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Cook v. Civil Service Commission of the City and County of San Francisco

Supreme Court of California,In Bank
Aug 24, 1911
160 Cal. 589 (Cal. 1911)


In Cook v. Civil Service Commission, 160 Cal. 589 [ 117 P. 662], the court was dealing with examinations and the requirement in the charter that rules be enacted.

Summary of this case from Reardon v. City of Daly City


S.F. No. 5724.

August 24, 1911.

APPEAL from a judgment of the Superior Court of the City and County of San Francisco setting aside and annulling an examination which had been held by the civil service commission of that city and county for the promotion of certain captains in the fire department to the rank of battalion chief. George A. Sturtevant, Judge.

The facts are stated in the opinion of the court.

Percy V. Long, City Attorney, John T. Nourse, Assistant City Attorney, Harry G. McKannay, and Charles W. Slack, for Appellants.

George A. Connolly, Amicus Curiæ, for Michael Boden, a party beneficially interested.

John T. Williams, and Choynski Humphrey, for Respondents.

Appeal from a judgment of the superior court of the city and county of San Francisco on certiorari, setting aside and annulling an examination which had theretofore been held by the civil service commission of that city and county, for promotion of certain captains in the fire department to the rank and standing of battalion chief. Cook, who was one of those taking the examination, petitioned with several of his associates for the writ, setting forth five separate counts, on the first and third of which the matter was finally submitted.

The first and most important question presented by this appeal, and, indeed, in view of the conclusion we have reached the only one we need to consider, is whether or not certiorari will lie in a case of this kind; and in this connection it will be necessary to quote those parts of the charter of the city and county of San Francisco which we deem applicable to the matter before us: Article XII of the charter deals exclusively with the subject of civil service. Section 3 is as follows: —

"The commissioners shall make rules to carry out the purposes of this article, and for examinations, appointments, promotions, and removals, and in accordance with its provisions may from time to time make changes in the existing rules. All rules and changes therein shall be forthwith printed for distribution by the commissioners."

In the opinion of the learned judge who issued the writ and gave judgment according to petitioner's prayer, it is shown that his conclusions were based upon the following errors: —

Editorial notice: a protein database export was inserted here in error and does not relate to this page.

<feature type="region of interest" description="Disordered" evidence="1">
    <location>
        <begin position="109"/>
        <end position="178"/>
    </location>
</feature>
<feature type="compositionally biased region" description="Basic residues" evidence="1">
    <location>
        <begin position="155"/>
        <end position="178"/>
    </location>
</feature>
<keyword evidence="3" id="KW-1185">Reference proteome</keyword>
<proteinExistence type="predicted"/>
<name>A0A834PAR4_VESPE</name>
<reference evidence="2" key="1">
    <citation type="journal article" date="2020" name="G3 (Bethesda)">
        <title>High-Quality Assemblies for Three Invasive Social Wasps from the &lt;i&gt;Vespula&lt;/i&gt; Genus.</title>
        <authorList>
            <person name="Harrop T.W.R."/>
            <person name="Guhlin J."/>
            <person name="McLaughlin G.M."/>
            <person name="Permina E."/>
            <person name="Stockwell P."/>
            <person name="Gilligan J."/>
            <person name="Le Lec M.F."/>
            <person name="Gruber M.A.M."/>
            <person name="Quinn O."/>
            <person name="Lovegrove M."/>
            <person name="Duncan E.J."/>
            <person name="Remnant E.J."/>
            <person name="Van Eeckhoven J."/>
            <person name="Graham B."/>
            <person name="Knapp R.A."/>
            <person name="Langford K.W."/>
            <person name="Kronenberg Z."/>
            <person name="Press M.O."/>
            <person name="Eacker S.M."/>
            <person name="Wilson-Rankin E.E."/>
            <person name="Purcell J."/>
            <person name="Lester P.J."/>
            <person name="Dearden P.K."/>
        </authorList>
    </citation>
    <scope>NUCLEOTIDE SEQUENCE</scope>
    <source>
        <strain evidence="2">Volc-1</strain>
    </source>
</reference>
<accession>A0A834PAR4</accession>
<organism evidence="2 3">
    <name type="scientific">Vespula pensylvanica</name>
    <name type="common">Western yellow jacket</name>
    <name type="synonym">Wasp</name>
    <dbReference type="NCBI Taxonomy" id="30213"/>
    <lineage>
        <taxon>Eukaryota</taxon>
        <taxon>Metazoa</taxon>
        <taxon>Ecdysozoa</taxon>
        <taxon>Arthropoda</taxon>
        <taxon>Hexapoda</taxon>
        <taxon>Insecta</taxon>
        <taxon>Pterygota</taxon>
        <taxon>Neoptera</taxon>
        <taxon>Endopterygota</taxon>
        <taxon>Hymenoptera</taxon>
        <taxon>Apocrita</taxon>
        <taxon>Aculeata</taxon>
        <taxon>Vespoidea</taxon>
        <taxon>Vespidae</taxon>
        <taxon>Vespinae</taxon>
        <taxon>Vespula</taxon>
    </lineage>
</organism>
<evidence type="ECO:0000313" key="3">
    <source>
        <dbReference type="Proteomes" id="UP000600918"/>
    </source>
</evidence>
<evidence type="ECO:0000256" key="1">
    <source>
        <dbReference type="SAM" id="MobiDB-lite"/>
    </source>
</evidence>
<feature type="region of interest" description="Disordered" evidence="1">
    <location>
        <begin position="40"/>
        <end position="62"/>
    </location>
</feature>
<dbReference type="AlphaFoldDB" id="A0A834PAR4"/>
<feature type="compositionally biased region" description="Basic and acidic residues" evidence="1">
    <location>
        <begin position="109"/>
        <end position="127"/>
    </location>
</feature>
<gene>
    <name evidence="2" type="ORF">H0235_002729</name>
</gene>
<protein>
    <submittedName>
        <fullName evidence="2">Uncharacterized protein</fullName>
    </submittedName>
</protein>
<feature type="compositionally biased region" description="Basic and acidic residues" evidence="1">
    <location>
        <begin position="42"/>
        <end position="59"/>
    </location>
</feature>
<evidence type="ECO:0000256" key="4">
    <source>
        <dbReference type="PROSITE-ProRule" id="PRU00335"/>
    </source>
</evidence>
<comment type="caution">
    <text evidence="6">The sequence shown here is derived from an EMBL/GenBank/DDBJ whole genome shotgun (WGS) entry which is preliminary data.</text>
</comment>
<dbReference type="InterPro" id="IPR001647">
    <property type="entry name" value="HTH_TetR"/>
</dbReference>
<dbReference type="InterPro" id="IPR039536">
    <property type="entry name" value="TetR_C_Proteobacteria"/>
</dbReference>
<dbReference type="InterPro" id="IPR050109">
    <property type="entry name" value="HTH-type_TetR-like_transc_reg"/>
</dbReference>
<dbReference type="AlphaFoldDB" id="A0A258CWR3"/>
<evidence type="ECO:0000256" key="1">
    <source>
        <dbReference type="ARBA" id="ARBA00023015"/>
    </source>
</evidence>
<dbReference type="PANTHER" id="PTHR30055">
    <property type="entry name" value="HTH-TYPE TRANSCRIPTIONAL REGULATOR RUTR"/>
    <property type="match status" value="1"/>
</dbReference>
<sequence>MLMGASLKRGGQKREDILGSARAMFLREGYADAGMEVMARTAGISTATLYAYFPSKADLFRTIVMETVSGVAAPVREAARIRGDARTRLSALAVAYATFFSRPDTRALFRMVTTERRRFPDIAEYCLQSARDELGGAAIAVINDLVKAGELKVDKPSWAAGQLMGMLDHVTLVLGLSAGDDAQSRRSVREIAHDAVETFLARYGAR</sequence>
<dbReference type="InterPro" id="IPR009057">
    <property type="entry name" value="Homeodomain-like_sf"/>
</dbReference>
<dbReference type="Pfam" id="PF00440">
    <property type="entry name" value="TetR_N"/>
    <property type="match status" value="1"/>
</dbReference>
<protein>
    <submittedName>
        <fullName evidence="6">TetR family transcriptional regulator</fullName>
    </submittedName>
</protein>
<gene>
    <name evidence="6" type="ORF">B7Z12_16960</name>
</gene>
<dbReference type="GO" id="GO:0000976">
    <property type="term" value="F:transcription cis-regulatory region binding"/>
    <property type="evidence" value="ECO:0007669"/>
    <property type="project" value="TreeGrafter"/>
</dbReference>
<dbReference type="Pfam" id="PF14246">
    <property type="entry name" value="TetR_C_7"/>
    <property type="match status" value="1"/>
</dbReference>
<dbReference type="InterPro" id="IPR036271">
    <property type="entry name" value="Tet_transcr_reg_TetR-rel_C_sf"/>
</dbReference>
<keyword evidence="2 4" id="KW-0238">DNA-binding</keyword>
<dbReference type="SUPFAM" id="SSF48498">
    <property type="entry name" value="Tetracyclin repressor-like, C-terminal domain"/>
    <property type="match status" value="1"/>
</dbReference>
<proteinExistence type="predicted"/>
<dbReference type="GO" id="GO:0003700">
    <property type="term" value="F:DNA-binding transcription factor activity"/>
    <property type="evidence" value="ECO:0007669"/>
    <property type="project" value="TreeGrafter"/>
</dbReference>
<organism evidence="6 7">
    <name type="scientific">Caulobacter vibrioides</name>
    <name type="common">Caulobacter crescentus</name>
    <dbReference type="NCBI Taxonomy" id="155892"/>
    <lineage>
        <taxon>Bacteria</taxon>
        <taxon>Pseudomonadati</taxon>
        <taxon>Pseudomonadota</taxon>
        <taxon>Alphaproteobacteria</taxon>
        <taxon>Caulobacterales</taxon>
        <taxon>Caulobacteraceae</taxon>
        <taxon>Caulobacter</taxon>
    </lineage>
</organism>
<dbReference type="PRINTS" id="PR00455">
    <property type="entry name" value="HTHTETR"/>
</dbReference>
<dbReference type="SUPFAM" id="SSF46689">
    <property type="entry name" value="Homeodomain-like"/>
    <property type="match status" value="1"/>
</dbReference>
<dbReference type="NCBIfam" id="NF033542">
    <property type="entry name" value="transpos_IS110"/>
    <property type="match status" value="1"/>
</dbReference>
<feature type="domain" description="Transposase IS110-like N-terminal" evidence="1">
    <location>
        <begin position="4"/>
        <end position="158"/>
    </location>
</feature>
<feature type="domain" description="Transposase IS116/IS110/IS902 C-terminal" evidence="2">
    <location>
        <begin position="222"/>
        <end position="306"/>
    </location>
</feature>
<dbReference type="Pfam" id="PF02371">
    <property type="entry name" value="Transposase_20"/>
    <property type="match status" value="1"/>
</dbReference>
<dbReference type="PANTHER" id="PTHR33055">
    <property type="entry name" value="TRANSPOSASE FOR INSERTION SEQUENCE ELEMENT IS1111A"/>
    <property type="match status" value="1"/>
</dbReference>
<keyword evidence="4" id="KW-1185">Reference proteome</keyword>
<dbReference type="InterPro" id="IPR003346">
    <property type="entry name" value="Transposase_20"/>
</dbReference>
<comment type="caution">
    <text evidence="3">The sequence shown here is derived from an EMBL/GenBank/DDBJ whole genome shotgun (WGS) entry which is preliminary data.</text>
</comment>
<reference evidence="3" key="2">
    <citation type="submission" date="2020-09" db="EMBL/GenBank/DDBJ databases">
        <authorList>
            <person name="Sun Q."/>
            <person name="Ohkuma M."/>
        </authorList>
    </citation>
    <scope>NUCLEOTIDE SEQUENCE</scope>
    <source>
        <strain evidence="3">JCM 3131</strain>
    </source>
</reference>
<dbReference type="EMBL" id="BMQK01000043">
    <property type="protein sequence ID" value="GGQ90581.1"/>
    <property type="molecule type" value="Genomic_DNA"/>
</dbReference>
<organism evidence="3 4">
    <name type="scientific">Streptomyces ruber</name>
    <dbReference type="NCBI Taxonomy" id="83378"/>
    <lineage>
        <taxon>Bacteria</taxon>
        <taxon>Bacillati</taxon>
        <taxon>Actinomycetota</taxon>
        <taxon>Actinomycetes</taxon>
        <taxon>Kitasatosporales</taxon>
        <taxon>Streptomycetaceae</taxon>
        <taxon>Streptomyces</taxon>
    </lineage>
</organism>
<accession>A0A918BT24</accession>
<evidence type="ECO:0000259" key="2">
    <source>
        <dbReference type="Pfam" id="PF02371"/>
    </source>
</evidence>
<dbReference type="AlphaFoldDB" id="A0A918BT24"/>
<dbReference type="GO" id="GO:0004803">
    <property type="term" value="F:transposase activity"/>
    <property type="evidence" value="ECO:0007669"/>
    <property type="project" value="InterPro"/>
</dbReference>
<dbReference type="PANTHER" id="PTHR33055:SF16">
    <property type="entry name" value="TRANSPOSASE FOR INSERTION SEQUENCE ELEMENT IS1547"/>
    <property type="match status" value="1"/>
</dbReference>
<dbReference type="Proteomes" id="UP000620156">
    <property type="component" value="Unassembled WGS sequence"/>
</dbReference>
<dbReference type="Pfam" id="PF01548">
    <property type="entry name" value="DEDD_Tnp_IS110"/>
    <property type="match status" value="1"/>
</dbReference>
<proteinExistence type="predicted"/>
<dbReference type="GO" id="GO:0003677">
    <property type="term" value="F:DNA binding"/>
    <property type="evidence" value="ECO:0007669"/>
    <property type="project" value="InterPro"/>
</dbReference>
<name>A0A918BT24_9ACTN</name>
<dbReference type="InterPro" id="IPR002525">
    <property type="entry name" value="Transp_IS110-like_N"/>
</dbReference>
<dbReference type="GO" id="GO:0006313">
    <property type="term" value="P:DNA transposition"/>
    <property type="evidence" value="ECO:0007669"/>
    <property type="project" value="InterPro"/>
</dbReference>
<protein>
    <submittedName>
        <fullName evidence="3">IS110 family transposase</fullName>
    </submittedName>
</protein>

1. The civil service commission had failed to adopt the necessary rules for promotions before calling and conducting examinations as provided by section 3 above quoted.

2. Improper credits were given for "seniority of service."

3. No credits on "ascertained merit" were given at all, but certain arbitrary markings were made for "meritorious service," which the court held to be by no means synonymous with "ascertained merit."

There is a great diversity of decision upon the question of the applicability of the writ of certiorari, due almost entirely to the difficulty of determining in many cases the line of division between functions of a judicial nature, and those of legislative, administrative, or executive character. By section 1068 of the Code of Civil Procedure the office of the writ is limited to a review of the acts of an inferior tribunal, board, or officer, exercising judicial functions, when such tribunal, board, or officer, has exceeded the conferred jurisdiction, and there is no appeal, nor any plain, speedy, and adequate remedy at law. Did the civil service commissioners perform a judicial function, and did they act beyond their jurisdiction when they declared the list of eligibles for promotion to the rank of battalion chief after an examination held without the previous adoption of rules, and the printing and distribution of said rules? We think that the great weight of authority in this country is that the conducting of an examination is not in itself the exercise of a judicial function. The courts are slow to interfere by certiorari with the acts of boards or officers, unless it appears that such acts are clearly judicial in their nature, and it is now almost universally held that the exercise of the judgment of such an officer or board in determining the existence or non-existence of facts, is not necessarily nor usually a judicial act. The rule was thus expressed in Frasher v. Rader, 124 Cal. 134, [56 P. 797]: